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ZJUI CS101—Introduction to Computing for Engineering and Science

Resources

What When and Where
Lectures Mon/Wed 09h00–09h50; A-0425
Labs Per-section, see below; A-0418
Class URL https://relate.cs.illinois.edu/course/zuics101fa16/
Class forum Blackboard »
Instructor email taoxie@illinois.edu
Co-Instructor email zliao@zju.edu.cn
repl.it Python Run online »
Online Python Tutor Debug/visualize online »
Online Jupyter Notebook Run online »
Anaconda's latest Python 3.X version to run Jupyter Notebook Download and install »

Lectures

Lecture Date Supporting Resources
Lecture #1: introduction 2016-09-26
Lecture #2: literals, variables 2016-09-28 Python session
Lecture #3: data types (int, float, str) 2016-10-08 Floating point Overflow/Underflow; Signed-integer representation (Pages 53-55)
Lecture #4: string formatting, functions 2016-10-10
Lecture #5: methods, coding 2016-10-12 Python session; Python formatting codes; Python Integer Overflow
Lecture #6: functions, conditionals 2016-10-17 Python session
Lecture #7: lists, while loops 2016-10-19 Python session
Lecture #8: branched conditionals, for loops, range 2016-10-24
Lecture #9: mutability, list and string methods 2016-10-26 Python session; Floating Point Arithmetic: Issues and Limitations; List/string length; Python built-in functions
Lecture #10: multidimensional indexing, file operations 2016-10-31 Python sessionwords.txt, numbers.txt
Lecture #11: dictionaries, mutable arguments 2016-11-02 Jeopardy example, jeopardy.csv
Python Applications
Lecture #12: workflow, csv, requests 2016-11-09 plankton example · plankton.csv · autos.csv · odyssey.txt
csv module · requests module · sorting dicts
Lecture #13: zip, enumerate, permutations 2016-11-14 Python session; zip function · enumerate function · permutations function
Lecture #14: debugging your code 2016-11-16 bessel-original.py · bessel-fixed.py
heat_eqn_raw.py · heat_eqn_funcs.py
debugging handout
Numerical Python
Lecture #15: numpy, matplotlib 2016-11-21 Python session · inflammation.csv · axis diagram · Software Carpentry NumPy lesson notes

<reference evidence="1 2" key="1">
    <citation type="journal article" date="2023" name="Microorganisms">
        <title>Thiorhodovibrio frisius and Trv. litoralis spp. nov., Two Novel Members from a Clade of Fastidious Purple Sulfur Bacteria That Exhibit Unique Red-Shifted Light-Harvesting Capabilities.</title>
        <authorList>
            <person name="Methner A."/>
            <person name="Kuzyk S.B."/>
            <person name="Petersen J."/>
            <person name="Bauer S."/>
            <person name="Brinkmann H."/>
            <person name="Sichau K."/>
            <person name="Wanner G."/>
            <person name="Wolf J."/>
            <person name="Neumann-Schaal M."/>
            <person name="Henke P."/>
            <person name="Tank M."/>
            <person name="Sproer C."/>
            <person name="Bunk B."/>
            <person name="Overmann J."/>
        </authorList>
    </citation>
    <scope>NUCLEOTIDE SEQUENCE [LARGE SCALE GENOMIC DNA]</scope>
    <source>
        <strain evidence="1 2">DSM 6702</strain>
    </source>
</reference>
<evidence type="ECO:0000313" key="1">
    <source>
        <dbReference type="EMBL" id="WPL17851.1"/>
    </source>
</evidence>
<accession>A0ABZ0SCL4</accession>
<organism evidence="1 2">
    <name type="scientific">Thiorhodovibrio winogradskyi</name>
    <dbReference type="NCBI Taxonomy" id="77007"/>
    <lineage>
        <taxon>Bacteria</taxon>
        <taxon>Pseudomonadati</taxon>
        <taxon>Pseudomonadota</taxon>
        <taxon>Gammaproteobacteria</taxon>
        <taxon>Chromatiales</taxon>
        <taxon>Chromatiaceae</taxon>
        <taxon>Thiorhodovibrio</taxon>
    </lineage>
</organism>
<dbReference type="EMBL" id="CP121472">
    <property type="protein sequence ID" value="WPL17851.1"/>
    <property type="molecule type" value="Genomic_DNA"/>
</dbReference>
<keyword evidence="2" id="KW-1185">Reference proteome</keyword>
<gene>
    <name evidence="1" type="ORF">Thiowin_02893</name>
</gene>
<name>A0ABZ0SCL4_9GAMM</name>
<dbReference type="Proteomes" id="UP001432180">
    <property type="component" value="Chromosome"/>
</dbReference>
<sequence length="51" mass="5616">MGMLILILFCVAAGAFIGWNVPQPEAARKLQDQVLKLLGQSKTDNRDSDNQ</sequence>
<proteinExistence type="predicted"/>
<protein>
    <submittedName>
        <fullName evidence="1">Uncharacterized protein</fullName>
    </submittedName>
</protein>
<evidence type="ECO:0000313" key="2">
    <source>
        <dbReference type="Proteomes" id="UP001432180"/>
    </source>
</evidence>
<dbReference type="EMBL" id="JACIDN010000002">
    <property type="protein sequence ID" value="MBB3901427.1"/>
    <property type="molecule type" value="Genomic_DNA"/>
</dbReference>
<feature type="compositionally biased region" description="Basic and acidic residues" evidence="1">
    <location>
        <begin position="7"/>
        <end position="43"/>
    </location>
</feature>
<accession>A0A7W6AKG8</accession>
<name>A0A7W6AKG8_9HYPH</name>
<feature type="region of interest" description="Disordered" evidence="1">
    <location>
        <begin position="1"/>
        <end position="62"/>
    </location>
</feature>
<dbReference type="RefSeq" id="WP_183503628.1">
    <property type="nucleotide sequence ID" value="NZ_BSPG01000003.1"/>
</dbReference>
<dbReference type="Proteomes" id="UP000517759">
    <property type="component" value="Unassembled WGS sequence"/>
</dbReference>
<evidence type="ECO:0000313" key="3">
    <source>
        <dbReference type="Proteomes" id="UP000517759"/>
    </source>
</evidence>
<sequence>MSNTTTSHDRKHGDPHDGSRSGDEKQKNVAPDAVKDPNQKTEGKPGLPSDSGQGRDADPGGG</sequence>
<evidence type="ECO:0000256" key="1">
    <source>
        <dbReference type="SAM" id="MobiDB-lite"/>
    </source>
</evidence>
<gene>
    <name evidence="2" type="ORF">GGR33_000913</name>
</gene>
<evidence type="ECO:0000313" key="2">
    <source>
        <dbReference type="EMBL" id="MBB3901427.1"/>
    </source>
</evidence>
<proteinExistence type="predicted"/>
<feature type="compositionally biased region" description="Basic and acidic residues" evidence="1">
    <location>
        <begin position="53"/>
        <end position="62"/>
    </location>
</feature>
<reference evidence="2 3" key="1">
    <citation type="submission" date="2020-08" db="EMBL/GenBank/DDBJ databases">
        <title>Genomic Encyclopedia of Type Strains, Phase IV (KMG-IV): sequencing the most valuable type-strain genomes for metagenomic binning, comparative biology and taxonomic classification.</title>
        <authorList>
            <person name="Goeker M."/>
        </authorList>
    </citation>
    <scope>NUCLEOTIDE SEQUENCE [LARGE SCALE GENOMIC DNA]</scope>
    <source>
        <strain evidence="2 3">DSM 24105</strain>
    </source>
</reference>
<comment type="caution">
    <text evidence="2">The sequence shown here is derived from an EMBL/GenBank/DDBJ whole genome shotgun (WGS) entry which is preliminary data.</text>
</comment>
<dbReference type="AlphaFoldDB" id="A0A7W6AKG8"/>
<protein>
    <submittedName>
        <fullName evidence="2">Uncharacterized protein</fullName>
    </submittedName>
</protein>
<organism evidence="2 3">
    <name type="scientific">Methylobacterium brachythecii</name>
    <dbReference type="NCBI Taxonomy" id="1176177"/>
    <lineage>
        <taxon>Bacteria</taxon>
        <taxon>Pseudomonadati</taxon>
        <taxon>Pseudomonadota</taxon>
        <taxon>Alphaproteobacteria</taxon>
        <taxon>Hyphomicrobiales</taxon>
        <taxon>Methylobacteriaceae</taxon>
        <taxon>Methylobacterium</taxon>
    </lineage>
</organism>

Lecture #16: modeling 2016-11-23 Python session
Lecture #17: modeling & numerical error 2016-11-28 Lecture notes
Lecture #18: randomness 2016-11-30 Python session · pi/4 sequence 1 · pi/4 sequence 2 · nouns.txt · adjectives.txt · names.txt · verbs.txt
Lecture #19: optimization (brute force) 2016-12-05
Lecture #20: optimization (heuristic) 2016-12-07 brute-force.py · hill-climbing.py · random-walk.py
Lecture #21: error handling 2016-12-12 square brackets vs parentheses
MATLAB
Lecture #22: MATLAB basics 2016-12-14 MATLAB handout
[No Lecture: Midterm 2 in the evening] 2016-12-19
Lecture #23: MATLAB I/O, functions 2016-12-21 rabbit-bw.jpg · knight-grey.jpg · duck-color.jpg
finiteDiff.m

| [No Lecture: Holiday Break]| 2016-12-26 | | | [No Lecture: Holiday Break]| 2016-12-28 | | | [No Lecture: Holiday Break]| 2016-01-02 | | | Lecture #24: MATLAB statistics | 2016-01-04 | call-by-object-reference . Octave Descriptive Statistics . Octave Extra CORRCOEF . fplot . fzero · lhs.m | | Lecture #25: MATLAB curve fitting | 2016-01-09 | examples.m . brexit.csv · brexit.m · rolling_mean.m · rolling_std.m | | Lecture: Final review | 2016-01-11 | Python mumerical operations on arrays . Numpy ndarray any . Python boolean and integer . Numpy Question · MATLAB Find Array Elements That Meet a Condition|

Homework

Homework assignments are due at 6:00 p.m. on the due date. Many homework assignments are from the CodeLab site.


Due 2016-10-01

Due 2016-10-19

Due 2016-10-26

Due 2016-11-02

Due 2016-11-09

Due 2016-11-16

Due 2016-11-25

Due 2016-12-02

Due 2016-12-09

Due 2016-12-20

Due 2017-01-04

Due 2016-01-13

Python Installation

Although we can't provide technical support in setting up your personal machine, if you decide to install Python we warmly recommend using Anaconda Python 3.5.

Octave (Free Verion "MatLab") Installation

You can use an online version of Octave here. You can also download and install Octave on your own laptop or desktop so that you can use it when offline.

Labs

Instructor: Zicheng Liao

All labs meet in A-0418. A1: Fri 08h00–09h5; B1: Fri 10h00–11h50

You should attend your own lab section to complete and submit assignments. Exceptions must be approved in advance.

Late Policy: late submission made by Friday 12pm will receive 50% credit; 25% credit by the weekend (Sunday 12pm). No further extension is accepted.

Session Date Supporting Resources Reference ans
Lab#01: python & Linux handson 2016-09-30 lab01.ipynb lab01_ans.ipynb
Lab#02: strings and operators 2016-10-09 lab02.ipynb lab02_ans.ipynb
Lab#03: function & more strings 2016-10-14 lab03.zip lab03_ans.ipynb
Lab#04: lists, logic & control 2016-10-28 lab04.zip lab04_ans.ipynb
Lab#05: loops and function logic 2016-11-4 lab05.zip lab05_ans.ipynb